The most common side effects of tirzepatide are gastrointestinal, similar to the side effects of semaglutide. They include nausea, diarrhea, and constipation. Mostly, these side effects are shown to be mild and transient, and occur during the dose-escalation period. In the SURMOUNT study, up to 7 percent of patients needed to stop their treatment due to side effects. Other rare side effects include pancreatitis and gallbladder disease, although the study showed that these were no more frequent with tirzepatide than with the placebo.
Our experience has shown us that patients with obesity do not want to undergo bariatric surgery for weight loss; therefore, alternative options are essential in helping us tackle the obesity epidemic. Tirzepatide is a breakthrough because its remarkable average weight loss of 20 percent or more is significantly higher than any prior medication can produce. We know that health conditions, such as diabetes, high blood pressure and high cholesterol, begin to improve and even resolve when someone loses 10 percent of their body weight. With tirzepatide, the average patient will lose double that amount. Patients in the SURMOUNT study showed improvement in multiple obesity-related comorbidities. Additionally, when you realize that the average weight loss with bariatric surgery—the most effective obesity treatment by far—is around 25 to 30 percent of body weight, tirzepatide’s results are truly impressive.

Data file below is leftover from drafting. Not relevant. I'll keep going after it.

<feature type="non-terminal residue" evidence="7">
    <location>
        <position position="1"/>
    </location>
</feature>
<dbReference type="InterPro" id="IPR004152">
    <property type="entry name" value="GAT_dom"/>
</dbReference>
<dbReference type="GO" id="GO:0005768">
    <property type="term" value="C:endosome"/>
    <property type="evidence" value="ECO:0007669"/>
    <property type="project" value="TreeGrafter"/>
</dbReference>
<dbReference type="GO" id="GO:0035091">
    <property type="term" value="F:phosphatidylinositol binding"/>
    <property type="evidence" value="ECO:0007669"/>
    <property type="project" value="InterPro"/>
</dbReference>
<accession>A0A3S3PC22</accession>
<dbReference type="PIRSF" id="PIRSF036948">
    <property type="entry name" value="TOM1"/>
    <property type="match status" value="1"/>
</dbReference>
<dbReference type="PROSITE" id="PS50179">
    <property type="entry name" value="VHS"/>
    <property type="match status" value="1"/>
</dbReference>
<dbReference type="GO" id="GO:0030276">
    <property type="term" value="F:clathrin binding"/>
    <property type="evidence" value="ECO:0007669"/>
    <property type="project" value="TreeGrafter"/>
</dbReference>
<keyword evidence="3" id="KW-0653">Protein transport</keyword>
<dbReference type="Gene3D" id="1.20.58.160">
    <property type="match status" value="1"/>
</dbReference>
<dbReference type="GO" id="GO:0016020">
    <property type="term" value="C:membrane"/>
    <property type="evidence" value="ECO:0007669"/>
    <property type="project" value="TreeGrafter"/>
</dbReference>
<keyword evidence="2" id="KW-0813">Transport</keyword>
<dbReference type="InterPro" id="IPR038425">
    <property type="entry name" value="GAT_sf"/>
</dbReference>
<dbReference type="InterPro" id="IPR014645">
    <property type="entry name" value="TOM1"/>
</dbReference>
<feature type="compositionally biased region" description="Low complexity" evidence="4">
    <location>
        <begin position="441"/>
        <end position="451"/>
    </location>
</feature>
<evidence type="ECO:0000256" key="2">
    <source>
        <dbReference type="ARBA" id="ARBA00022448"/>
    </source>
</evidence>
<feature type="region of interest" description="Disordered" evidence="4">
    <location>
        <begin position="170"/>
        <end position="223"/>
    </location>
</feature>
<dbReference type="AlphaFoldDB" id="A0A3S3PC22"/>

We expect the main barrier for patients who want to use tirzepatide will be cost. Insurance coverage is expected to be spotty and not universal since insurers have not yet connected the dots when it comes to decreasing overall U.S. healthcare costs by reversing the obesity crisis. Similar medications such as Wegovy carry hefty out-of-pocket monthly expenses (greater than $1,000 per month/more than $12,000 per year). And since tirzepatide is a medication that must be taken indefinitely, it’s simply not sustainable for most patients.
Tirzepatide is best provided by a comprehensive weight loss center that allows patients to work a medical team that is highly-trained in obesity medicine and skilled at managing obesity and its related conditions. Ultimately, a comprehensive program is essential for patients to fully succeed with tirzepatide. Patients must have access to nutrition support, as a licensed dietitian can assist patients with their weight loss journey, helping optimize nutrition and support behavior changes over time. Additionally, a structured exercise routine can further enhance health and weight loss benefits.
Whether used alone, or in combination with a weight loss procedure, the newest class of obesity medications, like tirzepatide, is making a true impact after many years of stagnation in obesity treatment. At True You Weight Loss, we are thrilled to see that new medications, along with less invasive weight loss procedures, are giving patients multiple effective options for obesity treatment, especially for those who don’t want bariatric surgery.
Stay tuned—the True You Weight Loss team will be keeping a close watch on what happens next with this breakthrough medication. Our team will be ready to support patients who are interested in learning more or trying tirzepatide once it is FDA approved for patients with obesity.